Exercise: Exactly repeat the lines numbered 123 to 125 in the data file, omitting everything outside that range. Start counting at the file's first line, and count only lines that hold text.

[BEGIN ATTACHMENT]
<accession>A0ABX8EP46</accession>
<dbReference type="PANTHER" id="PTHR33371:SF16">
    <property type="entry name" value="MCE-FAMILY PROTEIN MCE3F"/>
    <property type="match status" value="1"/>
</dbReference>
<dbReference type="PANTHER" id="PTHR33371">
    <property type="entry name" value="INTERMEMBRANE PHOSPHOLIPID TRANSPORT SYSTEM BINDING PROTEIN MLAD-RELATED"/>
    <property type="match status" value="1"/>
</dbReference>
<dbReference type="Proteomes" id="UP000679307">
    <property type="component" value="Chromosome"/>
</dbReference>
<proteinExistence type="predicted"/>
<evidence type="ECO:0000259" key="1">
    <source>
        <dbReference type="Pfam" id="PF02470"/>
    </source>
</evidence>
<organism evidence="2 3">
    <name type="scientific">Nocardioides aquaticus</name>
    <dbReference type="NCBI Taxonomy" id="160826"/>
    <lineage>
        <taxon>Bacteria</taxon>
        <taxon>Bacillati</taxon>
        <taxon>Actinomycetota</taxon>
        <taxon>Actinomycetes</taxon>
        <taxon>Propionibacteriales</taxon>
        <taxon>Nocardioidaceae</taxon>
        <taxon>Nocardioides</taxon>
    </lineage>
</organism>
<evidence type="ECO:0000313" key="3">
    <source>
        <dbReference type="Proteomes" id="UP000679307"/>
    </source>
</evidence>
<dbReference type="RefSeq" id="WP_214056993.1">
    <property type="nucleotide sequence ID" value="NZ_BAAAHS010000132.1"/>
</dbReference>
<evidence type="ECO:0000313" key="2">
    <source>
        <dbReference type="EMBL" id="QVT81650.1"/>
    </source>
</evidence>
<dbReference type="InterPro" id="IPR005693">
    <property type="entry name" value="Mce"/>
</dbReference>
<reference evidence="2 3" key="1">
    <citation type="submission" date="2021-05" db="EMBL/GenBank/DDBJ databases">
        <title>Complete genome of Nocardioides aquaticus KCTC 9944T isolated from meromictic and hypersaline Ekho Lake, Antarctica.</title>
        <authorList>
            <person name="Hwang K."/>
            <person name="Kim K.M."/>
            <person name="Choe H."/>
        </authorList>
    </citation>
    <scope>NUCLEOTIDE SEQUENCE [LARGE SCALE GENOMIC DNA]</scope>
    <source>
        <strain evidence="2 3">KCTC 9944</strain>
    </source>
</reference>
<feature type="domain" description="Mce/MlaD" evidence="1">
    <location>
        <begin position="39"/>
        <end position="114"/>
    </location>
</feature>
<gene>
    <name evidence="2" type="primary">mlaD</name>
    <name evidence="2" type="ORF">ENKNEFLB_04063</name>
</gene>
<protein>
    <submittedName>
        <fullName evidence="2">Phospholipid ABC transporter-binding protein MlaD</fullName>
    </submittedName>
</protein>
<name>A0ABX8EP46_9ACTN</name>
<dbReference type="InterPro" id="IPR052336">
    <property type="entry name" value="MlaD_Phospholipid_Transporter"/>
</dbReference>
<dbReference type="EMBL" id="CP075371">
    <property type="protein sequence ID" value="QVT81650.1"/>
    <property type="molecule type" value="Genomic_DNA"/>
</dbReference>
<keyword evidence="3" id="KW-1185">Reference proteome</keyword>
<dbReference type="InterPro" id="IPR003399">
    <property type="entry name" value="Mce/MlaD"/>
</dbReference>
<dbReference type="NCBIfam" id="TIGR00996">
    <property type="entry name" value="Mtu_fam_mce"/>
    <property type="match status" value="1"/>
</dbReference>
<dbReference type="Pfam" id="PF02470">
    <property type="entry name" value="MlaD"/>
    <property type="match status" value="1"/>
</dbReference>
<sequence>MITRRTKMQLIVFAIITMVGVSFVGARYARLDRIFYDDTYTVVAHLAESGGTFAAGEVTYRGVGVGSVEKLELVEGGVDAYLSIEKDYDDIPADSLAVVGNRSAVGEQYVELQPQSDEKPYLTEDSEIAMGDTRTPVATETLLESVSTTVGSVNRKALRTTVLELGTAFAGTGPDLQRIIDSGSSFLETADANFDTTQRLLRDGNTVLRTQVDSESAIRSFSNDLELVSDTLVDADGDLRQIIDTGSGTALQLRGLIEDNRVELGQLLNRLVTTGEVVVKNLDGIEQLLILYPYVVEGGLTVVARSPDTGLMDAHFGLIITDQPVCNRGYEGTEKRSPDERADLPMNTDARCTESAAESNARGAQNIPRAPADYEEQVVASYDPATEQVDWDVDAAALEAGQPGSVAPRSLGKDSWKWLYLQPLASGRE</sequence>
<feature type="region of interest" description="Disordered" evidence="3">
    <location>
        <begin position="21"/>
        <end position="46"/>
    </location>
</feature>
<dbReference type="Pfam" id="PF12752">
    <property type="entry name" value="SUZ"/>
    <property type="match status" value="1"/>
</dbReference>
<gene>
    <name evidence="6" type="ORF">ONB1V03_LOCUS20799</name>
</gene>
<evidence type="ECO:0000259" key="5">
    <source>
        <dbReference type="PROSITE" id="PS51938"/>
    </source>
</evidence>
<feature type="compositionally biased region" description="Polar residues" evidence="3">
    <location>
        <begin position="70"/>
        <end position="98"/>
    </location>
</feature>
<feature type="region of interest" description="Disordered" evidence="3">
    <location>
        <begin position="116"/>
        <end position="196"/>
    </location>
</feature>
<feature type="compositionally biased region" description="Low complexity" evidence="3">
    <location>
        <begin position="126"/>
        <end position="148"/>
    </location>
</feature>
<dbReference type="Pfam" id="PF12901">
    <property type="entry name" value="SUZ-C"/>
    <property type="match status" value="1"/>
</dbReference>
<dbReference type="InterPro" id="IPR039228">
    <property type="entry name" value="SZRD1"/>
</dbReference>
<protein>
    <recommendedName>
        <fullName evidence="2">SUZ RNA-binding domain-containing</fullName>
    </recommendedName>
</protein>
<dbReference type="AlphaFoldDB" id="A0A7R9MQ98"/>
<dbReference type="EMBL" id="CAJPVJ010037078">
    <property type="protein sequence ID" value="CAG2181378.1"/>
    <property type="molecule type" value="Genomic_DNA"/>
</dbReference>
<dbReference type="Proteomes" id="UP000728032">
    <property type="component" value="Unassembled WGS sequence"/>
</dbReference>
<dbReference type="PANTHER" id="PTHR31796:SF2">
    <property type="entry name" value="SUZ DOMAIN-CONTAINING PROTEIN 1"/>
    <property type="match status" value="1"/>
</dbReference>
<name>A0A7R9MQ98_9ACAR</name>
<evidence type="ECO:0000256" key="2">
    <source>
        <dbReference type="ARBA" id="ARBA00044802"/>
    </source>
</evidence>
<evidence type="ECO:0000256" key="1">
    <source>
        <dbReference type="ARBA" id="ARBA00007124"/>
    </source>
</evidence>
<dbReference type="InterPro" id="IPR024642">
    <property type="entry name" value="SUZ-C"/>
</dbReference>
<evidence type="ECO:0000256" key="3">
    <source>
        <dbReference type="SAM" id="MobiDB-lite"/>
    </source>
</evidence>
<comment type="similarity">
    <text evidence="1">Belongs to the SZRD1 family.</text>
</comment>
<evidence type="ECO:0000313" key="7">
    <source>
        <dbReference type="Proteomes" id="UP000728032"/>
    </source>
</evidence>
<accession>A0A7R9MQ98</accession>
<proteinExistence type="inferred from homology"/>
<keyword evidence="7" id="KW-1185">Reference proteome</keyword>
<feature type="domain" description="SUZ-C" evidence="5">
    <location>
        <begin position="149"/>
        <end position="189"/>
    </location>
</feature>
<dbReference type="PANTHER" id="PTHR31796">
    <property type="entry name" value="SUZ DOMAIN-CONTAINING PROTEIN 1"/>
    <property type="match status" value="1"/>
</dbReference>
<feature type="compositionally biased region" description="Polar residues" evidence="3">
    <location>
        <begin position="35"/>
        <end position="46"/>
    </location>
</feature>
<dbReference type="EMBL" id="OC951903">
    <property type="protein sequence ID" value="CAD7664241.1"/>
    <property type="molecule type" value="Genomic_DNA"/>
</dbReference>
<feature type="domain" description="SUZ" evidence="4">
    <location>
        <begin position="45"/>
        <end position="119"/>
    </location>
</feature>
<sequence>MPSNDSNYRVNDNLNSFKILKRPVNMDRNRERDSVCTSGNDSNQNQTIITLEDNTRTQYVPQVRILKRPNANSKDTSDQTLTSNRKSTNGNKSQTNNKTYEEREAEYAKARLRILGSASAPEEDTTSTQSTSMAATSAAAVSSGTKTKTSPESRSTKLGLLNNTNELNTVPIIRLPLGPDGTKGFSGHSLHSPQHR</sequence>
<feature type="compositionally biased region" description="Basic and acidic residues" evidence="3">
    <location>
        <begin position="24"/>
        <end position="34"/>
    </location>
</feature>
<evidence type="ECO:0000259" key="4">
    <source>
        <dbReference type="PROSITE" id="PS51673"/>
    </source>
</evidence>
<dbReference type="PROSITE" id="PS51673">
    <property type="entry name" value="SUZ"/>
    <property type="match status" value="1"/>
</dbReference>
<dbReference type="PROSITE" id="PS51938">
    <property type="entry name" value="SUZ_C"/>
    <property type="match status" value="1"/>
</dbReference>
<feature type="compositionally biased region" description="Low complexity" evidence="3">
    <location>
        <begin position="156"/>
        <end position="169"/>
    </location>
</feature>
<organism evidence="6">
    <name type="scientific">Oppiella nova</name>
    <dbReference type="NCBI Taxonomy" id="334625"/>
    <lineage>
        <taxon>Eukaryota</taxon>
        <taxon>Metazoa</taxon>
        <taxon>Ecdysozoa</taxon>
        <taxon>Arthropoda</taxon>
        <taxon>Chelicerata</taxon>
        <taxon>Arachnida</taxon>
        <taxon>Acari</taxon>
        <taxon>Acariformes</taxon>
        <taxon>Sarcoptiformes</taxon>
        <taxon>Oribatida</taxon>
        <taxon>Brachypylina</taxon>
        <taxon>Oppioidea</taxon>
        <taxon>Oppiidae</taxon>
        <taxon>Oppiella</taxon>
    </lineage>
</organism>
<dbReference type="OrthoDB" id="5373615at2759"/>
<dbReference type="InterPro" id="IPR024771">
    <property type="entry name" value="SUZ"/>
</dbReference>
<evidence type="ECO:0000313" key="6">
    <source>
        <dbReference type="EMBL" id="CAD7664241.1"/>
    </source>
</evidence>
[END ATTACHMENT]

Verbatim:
    <location>
        <begin position="116"/>
        <end position="196"/>